As I watched the woman being baptized come out of the water soaking wet and smiling, my own baptism felt like a lifetime ago. It had been a statement that I was different. But as I looked back, 12-year-old Kelsey felt so much different than 29-year-old Kelsey. I’ve changed again. I’ve changed a lot. Read More


Self-Care: Relaxing Into My Body

I cautiously dip my toe into the bath in order to check the comfort and safeness level of the water. Then, as the faucet is still spewing warm water out its mouth, I gradually lower myself into the tub. As a kid, bathtubs felt like huge water-worlds unto themselves, but now I feel like an adult trying to fit in a child’s world. The water sways like it’s listening to its favorite song as I try to figure out where to put my feet.

As a kid bath time meant bath toys. My bath toys lived in a white mesh bag that hung over the showerhead, out of reach. I’d play in the bath until the water was cold and my fingers looked like I’d just aged about a hundred years. But I didn’t care that the water was cold. I didn’t care about my fingers. I didn’t even care about my exposed little body. All I cared about was that the bath toys were finally within reach.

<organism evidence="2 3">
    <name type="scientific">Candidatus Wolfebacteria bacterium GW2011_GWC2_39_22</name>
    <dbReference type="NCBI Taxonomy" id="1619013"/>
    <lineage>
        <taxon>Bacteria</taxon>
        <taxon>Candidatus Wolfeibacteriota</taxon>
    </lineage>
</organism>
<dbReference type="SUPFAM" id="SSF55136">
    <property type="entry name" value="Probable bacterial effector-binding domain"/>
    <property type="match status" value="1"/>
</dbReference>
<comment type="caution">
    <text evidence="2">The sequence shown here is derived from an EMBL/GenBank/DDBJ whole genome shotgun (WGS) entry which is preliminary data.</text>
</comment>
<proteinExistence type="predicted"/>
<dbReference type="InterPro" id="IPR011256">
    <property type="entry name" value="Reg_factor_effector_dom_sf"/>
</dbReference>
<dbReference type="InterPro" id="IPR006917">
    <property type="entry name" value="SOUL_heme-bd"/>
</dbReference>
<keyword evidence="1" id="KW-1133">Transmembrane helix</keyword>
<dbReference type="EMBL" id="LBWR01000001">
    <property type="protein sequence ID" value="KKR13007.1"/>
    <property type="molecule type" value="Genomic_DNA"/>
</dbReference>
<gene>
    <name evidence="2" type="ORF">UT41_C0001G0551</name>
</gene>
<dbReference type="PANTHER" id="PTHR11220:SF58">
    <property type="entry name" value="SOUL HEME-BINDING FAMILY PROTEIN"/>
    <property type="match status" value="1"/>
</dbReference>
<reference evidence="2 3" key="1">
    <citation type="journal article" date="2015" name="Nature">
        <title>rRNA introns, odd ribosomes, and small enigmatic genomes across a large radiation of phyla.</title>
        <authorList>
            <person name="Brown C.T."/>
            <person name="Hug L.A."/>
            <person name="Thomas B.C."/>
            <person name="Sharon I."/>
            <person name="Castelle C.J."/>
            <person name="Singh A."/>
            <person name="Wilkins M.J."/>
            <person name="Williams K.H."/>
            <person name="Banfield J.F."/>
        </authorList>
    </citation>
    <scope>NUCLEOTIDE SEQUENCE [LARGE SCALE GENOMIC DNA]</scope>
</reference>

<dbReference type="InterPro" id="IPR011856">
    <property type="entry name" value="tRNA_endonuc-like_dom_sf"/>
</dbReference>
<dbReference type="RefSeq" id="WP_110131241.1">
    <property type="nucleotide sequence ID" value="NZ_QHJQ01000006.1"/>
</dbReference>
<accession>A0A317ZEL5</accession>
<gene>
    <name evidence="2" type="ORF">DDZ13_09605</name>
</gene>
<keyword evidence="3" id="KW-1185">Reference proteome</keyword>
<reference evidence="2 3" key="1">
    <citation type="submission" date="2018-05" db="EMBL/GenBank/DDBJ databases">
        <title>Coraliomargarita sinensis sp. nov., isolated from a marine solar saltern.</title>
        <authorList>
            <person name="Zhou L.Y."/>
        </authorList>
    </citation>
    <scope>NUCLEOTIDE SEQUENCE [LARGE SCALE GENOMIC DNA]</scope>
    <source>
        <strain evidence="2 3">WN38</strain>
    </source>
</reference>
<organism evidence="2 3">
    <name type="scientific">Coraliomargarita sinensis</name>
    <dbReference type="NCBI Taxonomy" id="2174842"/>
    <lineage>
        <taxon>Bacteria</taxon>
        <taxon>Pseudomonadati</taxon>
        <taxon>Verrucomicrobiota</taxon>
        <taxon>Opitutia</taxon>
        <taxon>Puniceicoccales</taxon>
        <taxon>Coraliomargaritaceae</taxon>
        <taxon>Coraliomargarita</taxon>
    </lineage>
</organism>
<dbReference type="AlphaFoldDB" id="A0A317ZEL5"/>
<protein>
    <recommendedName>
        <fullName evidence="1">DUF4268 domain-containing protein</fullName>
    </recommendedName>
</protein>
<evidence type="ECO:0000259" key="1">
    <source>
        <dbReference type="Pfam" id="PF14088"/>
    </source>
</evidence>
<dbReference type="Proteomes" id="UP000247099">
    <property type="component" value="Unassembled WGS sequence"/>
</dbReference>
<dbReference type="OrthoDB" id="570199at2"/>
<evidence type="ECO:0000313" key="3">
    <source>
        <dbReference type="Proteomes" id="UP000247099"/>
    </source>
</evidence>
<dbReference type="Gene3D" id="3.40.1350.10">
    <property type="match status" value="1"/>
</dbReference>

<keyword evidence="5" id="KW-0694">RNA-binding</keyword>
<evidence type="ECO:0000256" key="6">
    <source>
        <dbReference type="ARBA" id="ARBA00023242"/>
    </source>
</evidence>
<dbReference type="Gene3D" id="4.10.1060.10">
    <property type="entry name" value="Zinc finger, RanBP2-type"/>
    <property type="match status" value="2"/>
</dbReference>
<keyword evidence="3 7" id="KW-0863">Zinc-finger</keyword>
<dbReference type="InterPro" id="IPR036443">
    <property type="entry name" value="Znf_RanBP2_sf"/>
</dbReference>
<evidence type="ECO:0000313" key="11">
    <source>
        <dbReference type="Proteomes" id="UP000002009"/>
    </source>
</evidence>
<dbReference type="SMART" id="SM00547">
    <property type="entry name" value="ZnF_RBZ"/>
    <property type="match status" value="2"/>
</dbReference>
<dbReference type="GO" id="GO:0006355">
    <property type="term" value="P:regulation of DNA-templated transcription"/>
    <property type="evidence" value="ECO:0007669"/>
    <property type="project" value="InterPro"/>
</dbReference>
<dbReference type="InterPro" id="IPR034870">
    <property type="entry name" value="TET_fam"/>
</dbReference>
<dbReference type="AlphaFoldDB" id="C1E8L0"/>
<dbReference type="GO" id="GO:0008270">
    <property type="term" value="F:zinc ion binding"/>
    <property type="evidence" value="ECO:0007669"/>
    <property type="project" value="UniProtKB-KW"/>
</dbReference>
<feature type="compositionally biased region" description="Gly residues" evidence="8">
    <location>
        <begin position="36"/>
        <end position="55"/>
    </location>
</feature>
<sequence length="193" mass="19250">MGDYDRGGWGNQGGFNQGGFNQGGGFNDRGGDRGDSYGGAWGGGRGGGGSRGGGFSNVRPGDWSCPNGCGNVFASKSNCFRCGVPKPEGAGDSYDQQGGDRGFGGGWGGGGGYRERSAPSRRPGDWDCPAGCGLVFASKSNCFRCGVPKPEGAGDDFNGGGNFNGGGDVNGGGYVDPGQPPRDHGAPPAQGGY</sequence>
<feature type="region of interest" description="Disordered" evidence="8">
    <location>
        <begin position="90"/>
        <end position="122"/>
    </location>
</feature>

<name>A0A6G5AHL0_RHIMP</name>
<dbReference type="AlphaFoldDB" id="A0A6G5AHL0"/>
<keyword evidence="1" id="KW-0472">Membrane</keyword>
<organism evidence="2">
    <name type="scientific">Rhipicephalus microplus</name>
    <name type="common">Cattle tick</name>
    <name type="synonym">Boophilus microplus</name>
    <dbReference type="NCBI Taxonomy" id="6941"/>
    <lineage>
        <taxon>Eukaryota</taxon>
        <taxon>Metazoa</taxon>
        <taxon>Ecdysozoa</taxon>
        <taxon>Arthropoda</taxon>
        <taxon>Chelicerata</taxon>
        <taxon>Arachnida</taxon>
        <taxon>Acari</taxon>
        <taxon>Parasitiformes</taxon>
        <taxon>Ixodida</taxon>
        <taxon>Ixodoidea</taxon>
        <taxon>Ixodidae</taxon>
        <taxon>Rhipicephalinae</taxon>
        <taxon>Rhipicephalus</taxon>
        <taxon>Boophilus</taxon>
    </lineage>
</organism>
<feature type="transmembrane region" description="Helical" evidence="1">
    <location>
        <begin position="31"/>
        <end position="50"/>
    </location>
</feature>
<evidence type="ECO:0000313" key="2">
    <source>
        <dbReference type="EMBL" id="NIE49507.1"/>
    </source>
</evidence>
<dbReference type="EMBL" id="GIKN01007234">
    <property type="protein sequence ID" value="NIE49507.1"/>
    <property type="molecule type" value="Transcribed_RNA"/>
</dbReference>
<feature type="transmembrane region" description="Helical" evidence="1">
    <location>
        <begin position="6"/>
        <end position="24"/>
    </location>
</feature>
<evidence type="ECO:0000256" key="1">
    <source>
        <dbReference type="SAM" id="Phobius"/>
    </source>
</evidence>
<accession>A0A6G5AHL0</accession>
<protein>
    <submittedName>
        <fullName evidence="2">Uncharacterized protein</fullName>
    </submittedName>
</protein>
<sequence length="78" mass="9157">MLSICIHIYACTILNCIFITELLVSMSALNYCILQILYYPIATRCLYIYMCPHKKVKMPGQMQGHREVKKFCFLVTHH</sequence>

Maybe I should buy a rubber ducky, I used to think when I first started taking baths as an adult. Maybe it would give me something to do, something to distract myself from … well … me. My body. My skin. My thighs. My stomach. Everything. That’s what’s so troublesome and wonderful about baths now, you see; all those parts of me that I try to hide are visible.

I look down at my stomach, at the soft roll of skin and fat that’s sticking out even more than normal thanks to the smallness of the bathtub. It reminds me of the first time I ever noticed it, the first time I thought it was wrong and ugly. “Your thighs are getting flabby,” the tactless observer had said. “And your stomach is starting to stick out.” And then she poked a criticizing finger at my stomach. “You need to go on a diet or you’re going to get fat.” I was only 11-years-old and had barely even noticed the early signs of puberty setting in but with her words still hanging in the air I tried to suck my stomach in a little more, crossing my arms over it to provide extra coverage.